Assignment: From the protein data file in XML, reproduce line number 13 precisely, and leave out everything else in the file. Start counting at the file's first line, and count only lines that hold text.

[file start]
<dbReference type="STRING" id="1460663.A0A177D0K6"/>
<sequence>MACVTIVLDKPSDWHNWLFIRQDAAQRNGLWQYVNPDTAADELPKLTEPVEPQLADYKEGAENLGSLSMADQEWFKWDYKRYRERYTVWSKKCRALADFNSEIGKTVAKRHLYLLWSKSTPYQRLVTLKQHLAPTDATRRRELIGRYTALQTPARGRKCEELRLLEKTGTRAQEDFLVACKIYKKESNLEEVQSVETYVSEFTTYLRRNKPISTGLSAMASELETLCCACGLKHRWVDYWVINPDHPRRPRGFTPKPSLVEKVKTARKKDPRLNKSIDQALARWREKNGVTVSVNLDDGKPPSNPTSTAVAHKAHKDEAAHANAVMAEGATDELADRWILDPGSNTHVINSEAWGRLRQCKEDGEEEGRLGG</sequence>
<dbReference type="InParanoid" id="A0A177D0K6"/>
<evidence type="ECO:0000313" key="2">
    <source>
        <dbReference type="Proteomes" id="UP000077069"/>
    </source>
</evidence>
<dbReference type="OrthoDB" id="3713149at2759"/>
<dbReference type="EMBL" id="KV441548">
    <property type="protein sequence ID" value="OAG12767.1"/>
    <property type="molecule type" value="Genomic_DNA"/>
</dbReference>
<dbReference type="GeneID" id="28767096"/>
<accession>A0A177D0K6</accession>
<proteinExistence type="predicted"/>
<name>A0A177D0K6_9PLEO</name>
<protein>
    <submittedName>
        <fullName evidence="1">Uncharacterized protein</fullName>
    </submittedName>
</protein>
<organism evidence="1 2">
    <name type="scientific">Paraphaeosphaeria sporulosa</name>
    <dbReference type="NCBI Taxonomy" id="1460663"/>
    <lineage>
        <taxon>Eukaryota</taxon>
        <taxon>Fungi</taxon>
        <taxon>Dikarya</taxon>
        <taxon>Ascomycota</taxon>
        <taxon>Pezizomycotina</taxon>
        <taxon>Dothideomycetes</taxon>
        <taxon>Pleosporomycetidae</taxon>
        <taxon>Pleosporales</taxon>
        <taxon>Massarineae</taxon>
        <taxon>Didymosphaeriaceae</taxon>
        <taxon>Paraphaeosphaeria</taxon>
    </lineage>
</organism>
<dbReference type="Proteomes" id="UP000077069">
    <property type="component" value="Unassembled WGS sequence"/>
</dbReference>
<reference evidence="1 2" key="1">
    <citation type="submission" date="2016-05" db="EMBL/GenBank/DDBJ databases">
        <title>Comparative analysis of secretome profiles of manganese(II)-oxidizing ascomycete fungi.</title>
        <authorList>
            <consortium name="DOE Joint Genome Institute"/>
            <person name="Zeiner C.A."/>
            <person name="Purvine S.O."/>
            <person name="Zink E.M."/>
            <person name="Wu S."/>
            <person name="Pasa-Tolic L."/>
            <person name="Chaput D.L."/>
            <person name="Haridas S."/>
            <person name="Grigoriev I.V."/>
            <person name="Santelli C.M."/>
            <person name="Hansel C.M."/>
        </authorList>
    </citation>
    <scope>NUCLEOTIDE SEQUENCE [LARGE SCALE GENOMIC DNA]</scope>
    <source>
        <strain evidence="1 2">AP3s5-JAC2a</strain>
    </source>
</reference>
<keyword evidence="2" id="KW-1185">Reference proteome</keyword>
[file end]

</dbReference>